Most of the Koeleria genus plants that are grown in the garden are hardy perennials.
They are grasses and have blue or green flat leaves that are between 15 and 45 cm (6 to 18 inches) in length.
They have inflorescences atop long stems and bloom from spring to early summer.
Some of the common names for Koeleria include Blue meadow grass, Blue June grass, and Blue hair grass.
Latin names include Koeleria macrantha, Koeleria pyramidata and Koeleria cristata.
Both Photographs of Koeleria macrantha by Matt Lavin.
Common Names: Junegrass. Blue Hair Grass, Blue June Grass, Blue Meadow Grass.
Life Cycle: Hardy perennial.
Height: 6 to 28 inches (15 to 70 cm).
Native: Northern America. Europe. Asia.
Growing Region: Zones 4 to 9.
Blue meadow grass, Junegrass, and other Koeleria can be grown either from seeds or tubers.
The seeds should be sown on the surface, and tubers buried 5 cm (2 inches) deep. Do this in the first months of spring.
They like to grow in sunny areas that have good drainage, and have a preference for sandy soil.
It takes from half a week to three weeks for blue meadow grass seeds to germinatem at 15 to 24 degrees centigrade (59 to 75°F).
Once growing thin the young Koeleria plants to be spaced about 20 to 30 cm (8 to 12 inches) apart.
Members of the Koeleria genus are pretty easy to look after: they require regular watering in dry spells.
Plants are short lived, and more can be propagated by dividing plants in the spring.
The Koeleria genus consists of around 25 species. These grasses are generally known for their dense, erect panicles and fine texture.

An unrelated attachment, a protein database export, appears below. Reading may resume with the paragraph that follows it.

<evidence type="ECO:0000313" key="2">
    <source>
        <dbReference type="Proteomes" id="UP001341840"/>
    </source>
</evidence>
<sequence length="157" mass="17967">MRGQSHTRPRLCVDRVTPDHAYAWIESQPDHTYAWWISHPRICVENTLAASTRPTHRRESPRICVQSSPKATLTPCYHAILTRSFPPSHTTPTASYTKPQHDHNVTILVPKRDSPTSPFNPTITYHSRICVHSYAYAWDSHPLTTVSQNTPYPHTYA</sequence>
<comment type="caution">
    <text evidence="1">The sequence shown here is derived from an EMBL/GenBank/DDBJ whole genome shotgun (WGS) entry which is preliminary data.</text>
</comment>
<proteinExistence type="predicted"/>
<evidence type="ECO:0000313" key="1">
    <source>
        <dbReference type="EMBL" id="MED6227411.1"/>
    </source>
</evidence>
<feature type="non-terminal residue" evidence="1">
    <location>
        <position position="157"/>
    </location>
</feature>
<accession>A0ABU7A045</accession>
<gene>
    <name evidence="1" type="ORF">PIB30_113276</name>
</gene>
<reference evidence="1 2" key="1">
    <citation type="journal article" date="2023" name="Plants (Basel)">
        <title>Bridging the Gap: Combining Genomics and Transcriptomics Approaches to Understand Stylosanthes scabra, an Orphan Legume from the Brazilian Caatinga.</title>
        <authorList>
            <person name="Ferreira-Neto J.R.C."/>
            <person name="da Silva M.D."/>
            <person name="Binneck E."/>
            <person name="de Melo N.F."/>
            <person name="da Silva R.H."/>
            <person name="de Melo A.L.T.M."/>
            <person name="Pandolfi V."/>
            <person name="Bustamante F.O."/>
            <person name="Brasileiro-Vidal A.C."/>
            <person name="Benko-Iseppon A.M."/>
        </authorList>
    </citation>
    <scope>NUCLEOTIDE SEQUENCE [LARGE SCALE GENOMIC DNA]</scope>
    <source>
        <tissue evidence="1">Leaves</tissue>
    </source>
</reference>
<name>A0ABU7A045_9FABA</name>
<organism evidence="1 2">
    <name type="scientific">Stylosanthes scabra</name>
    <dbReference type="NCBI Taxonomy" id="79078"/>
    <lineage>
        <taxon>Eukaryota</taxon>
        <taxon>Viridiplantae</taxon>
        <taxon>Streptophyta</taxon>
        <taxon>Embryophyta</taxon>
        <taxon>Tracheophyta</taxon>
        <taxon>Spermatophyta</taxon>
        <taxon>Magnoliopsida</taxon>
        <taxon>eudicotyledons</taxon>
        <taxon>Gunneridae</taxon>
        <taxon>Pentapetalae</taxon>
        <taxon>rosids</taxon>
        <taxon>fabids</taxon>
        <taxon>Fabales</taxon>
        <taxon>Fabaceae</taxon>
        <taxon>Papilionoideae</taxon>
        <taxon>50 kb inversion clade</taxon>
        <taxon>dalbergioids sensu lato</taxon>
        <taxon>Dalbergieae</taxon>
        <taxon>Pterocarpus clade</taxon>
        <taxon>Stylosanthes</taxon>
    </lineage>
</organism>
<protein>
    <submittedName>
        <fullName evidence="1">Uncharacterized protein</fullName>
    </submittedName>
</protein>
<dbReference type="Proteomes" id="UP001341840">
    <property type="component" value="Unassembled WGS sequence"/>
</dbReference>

Yes, Koeleria species like Koeleria macrantha (Junegrass) can be excellent for naturalistic plantings, rock gardens, and meadows.
The most commonly grown species is Koeleria macrantha (Junegrass) due to its attractive, feathery seed heads and ability to thrive in dry conditions.
Koeleria species do not have a notable fragrance, but their attractive seed heads add visual appeal to gardens.
Koeleria species thrive in sunny locations with well-drained soil. They are quite tolerant of dry, rocky, or sandy soils.
Presently, Koeleria species are not considered invasive in the USA.
To remove Koeleria, pull or dig up the entire clump, making sure to remove all of the roots to prevent regrowth.
The Koeleria genus, part of the Poaceae family, includes perennial grasses native to temperate regions worldwide. Recognized for their ornamental value, these plants produce narrow, feathery flower spikes and are often used in borders and meadows.
Koeleria enjoys full sun and well-drained soil. It is drought-tolerant once established. Propagation is typically achieved through seeds, sown in the spring or fall.